Are schools legally required to provide GCSE music classes? If they are, then they shouldn't be charging. However, if the school doesn't normally offer the subject, then they need to get someone in/work extra hours to provide the classes - so they'll pass on the cost to you. It tends to be like that with a lot of languages, e.g. Russian, Chinese, Arabic etc. The school will pay for the exam only and any classes and preparation needs to be paid for by the parents. I just don't know if music provision and GCSE are part of statutory provision for all or if they have a similar status to most of the languages... It's worth investigating.

Marynary Wed 19-Oct-16 11:18:07

Dd is doing GCSE music and although she has grade 5 theory (she needed it to progress with piano) it certainly isn't a requirement for the GCSE.
It may vary by exam board though and regardless he is probably less likely to pass the GCSE if he isn't up to that standard of theory. When I was at school we did grade 5 theory during music lessons in year 9 so all those doing GCSE music would have had it.

Marynary Wed 19-Oct-16 11:21:21

Are schools legally required to provide GCSE music classes? If they are, then they shouldn't be charging.

Nobody has to do the GCSE though. Also, strictly speaking you don't have to learn an instrument if you do GCSE. It would be very difficult to reach the standard required to pass though.

Butteredpars1ps Wed 19-Oct-16 11:23:51

Not sure if this is relevant, but 30 odd years ago you, I seem to remember I had to pass grade 5 theory in order to progress to the higher grades in piano and violin. Is this still the case?

I would say that the theory should be covered within the instrument lessons, but that it isn't part of the GCSE syllabus.

Have you got the red book, something like rudiments of music theory? I'm not sure That £60 term of additional tutoring is necessary, but it would depend upon how much knowledge DS needs to get through the exam.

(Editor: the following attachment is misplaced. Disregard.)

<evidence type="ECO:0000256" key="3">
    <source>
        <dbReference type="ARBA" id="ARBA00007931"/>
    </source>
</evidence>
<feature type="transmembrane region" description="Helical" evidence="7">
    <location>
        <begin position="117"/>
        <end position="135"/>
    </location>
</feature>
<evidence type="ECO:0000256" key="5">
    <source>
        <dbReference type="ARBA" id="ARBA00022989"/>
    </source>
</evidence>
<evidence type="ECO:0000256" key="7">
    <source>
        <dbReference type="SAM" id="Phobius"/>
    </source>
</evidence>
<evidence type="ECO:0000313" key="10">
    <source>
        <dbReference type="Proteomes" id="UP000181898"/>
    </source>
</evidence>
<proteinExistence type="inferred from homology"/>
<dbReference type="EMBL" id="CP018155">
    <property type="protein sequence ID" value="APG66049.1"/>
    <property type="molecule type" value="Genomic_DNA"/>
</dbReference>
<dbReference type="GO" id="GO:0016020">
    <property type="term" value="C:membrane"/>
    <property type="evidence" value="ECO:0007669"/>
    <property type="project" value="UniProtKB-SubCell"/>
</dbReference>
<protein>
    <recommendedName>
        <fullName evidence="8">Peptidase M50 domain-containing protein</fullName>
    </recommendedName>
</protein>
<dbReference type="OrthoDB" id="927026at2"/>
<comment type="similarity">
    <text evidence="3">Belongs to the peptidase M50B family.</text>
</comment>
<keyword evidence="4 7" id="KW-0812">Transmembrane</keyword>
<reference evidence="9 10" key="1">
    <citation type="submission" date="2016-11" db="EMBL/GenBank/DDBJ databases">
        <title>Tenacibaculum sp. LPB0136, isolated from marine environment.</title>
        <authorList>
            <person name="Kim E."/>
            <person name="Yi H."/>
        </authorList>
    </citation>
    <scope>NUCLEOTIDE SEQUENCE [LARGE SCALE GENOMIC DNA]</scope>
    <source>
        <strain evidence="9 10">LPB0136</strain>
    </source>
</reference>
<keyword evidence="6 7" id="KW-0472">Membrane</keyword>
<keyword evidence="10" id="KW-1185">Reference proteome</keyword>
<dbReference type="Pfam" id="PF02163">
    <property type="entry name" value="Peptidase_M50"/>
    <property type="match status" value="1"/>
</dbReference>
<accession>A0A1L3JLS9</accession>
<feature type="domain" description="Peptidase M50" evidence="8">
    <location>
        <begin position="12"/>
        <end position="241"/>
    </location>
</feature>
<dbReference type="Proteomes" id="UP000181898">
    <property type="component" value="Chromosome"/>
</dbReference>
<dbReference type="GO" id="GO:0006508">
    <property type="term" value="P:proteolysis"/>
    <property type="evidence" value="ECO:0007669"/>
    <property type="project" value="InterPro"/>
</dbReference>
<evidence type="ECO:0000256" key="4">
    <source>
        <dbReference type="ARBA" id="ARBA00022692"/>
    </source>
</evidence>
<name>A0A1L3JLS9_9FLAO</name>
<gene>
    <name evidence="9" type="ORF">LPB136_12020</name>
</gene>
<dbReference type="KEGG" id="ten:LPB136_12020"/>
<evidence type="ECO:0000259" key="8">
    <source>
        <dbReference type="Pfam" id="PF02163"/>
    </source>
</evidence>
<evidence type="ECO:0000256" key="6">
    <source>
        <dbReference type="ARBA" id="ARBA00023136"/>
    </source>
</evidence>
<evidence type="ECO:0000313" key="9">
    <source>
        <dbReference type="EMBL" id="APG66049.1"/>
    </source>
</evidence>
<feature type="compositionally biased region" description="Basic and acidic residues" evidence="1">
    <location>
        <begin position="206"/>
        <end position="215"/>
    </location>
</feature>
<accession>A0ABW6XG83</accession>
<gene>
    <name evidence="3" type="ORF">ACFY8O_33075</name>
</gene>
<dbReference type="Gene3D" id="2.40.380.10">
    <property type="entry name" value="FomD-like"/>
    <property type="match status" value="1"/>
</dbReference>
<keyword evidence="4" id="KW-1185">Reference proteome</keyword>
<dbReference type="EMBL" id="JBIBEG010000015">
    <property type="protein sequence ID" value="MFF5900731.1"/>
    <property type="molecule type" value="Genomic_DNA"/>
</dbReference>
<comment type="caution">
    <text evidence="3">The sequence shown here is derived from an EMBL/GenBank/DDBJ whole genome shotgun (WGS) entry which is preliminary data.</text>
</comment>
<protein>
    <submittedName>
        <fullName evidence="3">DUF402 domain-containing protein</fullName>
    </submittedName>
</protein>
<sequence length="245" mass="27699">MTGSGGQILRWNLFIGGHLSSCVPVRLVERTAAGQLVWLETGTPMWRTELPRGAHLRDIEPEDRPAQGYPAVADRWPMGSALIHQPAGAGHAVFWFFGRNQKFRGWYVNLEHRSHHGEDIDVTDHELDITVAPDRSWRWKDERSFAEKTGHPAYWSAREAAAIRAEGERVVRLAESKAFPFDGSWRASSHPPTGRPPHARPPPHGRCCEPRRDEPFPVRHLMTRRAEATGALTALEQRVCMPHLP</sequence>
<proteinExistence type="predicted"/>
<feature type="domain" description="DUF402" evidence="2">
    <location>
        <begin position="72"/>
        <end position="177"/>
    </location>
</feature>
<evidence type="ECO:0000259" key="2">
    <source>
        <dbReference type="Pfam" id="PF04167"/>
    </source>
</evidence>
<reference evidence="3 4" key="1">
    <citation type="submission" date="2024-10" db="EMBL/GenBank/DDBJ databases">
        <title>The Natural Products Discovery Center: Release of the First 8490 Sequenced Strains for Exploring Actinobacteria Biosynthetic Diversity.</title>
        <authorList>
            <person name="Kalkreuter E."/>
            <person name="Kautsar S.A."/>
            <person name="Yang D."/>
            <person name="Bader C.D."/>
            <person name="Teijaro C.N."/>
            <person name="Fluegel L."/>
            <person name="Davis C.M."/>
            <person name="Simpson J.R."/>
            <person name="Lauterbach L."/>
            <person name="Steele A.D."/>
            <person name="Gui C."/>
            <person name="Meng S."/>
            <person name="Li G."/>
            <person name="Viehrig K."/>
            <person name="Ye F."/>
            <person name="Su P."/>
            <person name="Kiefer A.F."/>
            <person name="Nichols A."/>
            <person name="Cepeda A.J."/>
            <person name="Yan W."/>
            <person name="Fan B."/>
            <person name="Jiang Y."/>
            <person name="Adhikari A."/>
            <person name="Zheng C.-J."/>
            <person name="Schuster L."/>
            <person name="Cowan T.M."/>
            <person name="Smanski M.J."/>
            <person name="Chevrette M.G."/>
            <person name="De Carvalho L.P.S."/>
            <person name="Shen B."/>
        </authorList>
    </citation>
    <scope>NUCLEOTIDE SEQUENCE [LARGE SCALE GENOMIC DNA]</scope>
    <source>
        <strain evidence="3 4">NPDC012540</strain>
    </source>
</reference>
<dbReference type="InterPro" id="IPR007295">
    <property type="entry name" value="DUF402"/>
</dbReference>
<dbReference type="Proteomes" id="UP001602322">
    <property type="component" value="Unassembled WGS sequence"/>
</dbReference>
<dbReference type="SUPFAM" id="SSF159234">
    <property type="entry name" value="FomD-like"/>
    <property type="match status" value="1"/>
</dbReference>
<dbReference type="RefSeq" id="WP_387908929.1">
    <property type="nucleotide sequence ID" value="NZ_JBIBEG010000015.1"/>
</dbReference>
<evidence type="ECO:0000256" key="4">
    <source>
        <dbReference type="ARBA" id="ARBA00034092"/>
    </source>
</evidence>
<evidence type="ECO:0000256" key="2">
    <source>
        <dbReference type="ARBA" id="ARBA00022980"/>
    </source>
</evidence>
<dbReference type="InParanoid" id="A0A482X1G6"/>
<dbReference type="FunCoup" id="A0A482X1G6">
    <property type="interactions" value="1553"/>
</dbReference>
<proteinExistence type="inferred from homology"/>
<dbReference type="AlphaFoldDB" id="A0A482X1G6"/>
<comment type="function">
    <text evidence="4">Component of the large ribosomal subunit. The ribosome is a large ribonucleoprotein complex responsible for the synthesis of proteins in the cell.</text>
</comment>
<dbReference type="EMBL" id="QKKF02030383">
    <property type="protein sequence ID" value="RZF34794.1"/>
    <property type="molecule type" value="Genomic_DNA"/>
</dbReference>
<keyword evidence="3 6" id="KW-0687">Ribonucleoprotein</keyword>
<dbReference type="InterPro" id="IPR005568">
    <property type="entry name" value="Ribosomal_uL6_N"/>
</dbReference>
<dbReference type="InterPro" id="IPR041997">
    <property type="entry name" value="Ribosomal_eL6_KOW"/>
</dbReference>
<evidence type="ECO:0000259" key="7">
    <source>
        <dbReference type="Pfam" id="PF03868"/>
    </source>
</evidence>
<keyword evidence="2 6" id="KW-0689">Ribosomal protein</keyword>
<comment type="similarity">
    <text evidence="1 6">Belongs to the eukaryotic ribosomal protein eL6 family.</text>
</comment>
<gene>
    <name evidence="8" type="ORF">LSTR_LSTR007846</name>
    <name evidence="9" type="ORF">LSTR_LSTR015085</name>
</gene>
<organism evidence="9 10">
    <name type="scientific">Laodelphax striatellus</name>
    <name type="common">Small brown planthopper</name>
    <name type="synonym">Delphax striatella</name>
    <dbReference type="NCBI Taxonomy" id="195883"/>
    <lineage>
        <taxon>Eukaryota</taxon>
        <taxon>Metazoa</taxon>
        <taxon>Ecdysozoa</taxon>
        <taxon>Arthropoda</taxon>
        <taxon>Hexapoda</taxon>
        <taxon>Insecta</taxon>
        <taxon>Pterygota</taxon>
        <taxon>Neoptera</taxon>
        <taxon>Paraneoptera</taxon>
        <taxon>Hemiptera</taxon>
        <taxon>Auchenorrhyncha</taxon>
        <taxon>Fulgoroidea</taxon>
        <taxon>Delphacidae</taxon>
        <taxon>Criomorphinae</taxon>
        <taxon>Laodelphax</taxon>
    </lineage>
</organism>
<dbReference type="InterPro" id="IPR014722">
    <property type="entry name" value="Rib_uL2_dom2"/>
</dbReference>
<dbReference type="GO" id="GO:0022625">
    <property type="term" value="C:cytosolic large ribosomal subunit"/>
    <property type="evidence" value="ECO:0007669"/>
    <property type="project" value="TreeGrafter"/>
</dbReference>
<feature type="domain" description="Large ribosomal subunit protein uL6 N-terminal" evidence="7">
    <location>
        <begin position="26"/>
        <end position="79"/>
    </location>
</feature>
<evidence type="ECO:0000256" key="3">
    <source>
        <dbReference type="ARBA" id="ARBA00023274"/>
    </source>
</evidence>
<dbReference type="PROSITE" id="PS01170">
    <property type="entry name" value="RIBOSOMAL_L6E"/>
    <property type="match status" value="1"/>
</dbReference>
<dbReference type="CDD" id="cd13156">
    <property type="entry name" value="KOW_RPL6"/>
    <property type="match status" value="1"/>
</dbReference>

ReallyTired Wed 19-Oct-16 11:26:44

My son is doing GCSE music during the normal school day. The music theory class would be after school. A lot of the people in his class already have grade 5 theory. The teacher doesn't want to waste her time going over stuff the other children already know.

I feel that the more able children who already have grade 5 music theory should suck it up and the necessary material should be covered in class. Or alternatively the school should pay for the music theory class of those who don't have the qualification.

LIZS Wed 19-Oct-16 11:28:36

Butterd it depends on the board. Trinity don't seem to require it.

JoJoSM2 Wed 19-Oct-16 11:34:06

But is your son's standard good enough to be in a GCSE music class in the first place? Or is it a case of the school either refusing for him to be in the class or offering the after school tuition to catch up?

Butteredpars1ps Wed 19-Oct-16 11:40:32

Thanks LIZS smile. That makes sense. I wasn't even sure if I'd remembered correctly. It is rather a long time ago.

ReallyTired Wed 19-Oct-16 11:43:13

Ds already has grade 4 guitar. He is preparing towards grade 5 trinity guitar. He also sings as well. I naively thought that was an ok standard for someone choosing GCSE music. Ds would have no problem passing the music practical.

No one has to GCSE music anymore than they have to any other no core GCSE.

It's sad that GCSE music is the preserve of the rich.

velourvoyageur Wed 19-Oct-16 11:43:18

He doesn't need to be taught theory by someone else. The ABRSM books and workbooks are excellent. They won't turn him away at school if he struggles with one or two things and needs to check with someone who understands it.
Also, most private music teachers worth anything will not separate theory/instrument. It's practically impossible to properly learn an instrument separated from the theory. All the teachers I've had (10 years of piano lessons) combined the two during the 45 mins - 1hr. I would ask his current teacher why he's not being taught theory, if he really isn't.

I did have theory lessons in but found it very hard to concentrate during any music lessons so just crammed for the exam by myself. Find theory so, so hard but the books were really good. Anyone who writes a book that gets me to pass a theory exam should win a Nobel!!

Could he get together a couple of others in the class and have a few theory study sessions?

TLDR - you don't need to pay for a teacher if he spends a few hours a week with the right books.

FlapsTie Wed 19-Oct-16 11:44:35

When I did a music GCSE a hundred years ago, I was the only one in my class of seven who even played an instrument, let alone had grade five theory (I had grade 5 piano at that point).

It certainly wasn't required back then.